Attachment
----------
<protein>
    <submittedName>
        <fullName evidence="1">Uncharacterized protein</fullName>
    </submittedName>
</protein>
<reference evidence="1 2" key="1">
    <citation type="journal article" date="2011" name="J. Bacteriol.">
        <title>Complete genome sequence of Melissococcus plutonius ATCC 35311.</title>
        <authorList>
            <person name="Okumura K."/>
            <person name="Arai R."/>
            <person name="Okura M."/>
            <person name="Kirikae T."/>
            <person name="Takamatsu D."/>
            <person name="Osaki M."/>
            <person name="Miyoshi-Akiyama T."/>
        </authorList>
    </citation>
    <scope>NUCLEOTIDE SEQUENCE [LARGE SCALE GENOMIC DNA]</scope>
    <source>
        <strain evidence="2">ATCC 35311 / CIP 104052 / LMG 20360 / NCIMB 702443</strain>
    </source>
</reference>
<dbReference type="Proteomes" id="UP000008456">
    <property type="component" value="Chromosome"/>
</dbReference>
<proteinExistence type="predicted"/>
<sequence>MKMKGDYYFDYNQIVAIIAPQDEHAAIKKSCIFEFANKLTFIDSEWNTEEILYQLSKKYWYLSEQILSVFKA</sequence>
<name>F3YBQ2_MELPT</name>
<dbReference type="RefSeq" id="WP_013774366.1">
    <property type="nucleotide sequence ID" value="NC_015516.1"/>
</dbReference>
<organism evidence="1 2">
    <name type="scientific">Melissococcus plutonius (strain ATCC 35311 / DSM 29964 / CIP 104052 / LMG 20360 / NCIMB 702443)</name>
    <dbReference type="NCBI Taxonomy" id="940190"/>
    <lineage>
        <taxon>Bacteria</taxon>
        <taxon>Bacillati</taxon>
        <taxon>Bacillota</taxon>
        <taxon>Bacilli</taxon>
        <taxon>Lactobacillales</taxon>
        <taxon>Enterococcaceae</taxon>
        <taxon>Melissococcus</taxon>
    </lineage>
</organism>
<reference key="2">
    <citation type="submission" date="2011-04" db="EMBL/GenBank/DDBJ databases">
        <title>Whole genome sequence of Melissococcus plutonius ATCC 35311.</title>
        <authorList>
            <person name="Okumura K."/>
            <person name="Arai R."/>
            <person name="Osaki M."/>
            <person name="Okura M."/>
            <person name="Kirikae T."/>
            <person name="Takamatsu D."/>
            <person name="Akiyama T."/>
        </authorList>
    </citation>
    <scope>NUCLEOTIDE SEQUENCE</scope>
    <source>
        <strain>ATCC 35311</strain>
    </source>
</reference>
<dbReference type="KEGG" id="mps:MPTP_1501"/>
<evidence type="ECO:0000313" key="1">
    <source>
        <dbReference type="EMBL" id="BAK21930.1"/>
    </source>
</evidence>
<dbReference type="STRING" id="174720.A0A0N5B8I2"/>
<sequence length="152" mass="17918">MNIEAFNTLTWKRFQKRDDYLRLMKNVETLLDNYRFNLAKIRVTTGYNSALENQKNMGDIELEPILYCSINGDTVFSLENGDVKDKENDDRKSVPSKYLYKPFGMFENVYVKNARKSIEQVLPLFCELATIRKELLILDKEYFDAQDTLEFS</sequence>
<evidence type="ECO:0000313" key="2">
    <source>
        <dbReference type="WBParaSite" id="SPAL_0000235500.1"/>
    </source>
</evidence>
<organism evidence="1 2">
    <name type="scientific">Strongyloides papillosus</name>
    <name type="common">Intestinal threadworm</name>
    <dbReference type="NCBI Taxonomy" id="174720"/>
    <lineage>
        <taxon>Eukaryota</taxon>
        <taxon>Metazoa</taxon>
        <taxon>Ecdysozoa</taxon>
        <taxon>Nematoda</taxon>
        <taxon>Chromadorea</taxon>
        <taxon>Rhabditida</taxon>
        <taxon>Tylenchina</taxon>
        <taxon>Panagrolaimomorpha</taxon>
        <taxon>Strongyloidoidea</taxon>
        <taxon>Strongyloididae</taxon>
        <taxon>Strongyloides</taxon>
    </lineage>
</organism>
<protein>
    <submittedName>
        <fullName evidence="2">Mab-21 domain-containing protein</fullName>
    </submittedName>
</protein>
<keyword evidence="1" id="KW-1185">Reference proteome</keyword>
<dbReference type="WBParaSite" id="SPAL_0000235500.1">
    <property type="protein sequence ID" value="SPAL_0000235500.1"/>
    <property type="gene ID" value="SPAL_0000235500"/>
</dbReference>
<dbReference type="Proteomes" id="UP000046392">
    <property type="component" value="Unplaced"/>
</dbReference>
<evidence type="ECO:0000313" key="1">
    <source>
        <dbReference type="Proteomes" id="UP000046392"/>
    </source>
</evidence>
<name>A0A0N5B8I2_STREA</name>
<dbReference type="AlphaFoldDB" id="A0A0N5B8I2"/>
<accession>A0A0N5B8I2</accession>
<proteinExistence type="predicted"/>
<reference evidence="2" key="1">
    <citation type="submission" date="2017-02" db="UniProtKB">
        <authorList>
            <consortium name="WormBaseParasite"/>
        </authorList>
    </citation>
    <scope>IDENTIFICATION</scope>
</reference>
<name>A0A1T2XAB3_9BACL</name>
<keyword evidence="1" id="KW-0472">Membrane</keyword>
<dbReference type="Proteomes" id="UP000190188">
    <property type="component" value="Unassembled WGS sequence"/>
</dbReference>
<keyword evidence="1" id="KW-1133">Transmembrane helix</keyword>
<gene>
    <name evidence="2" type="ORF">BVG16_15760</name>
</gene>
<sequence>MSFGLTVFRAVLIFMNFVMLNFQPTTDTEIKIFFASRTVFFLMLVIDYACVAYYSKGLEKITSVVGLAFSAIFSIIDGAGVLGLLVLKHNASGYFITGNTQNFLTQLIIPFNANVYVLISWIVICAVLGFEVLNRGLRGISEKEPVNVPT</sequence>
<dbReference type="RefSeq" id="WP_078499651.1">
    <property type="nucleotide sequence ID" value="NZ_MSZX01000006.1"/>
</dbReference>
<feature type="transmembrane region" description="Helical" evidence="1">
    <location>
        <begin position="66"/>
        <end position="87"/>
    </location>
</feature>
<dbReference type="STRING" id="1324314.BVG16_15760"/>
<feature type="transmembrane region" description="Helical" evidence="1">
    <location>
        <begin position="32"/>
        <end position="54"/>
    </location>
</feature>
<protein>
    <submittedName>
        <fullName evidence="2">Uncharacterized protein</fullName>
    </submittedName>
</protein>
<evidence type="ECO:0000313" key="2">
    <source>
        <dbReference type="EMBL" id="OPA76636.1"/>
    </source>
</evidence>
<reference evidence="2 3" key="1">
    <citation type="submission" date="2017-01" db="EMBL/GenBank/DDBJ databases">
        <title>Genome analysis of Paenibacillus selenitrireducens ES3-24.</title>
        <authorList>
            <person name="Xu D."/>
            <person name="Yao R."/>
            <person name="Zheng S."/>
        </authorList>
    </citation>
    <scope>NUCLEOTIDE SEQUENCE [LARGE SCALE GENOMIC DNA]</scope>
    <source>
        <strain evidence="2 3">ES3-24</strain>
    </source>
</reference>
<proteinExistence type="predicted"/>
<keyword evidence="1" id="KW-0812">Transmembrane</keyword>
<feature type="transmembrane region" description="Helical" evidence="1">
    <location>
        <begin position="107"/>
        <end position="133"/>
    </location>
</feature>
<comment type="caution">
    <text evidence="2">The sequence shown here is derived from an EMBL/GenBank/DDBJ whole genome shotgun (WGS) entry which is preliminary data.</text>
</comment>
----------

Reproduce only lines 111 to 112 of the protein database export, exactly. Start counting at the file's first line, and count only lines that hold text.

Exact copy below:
    </source>
</evidence>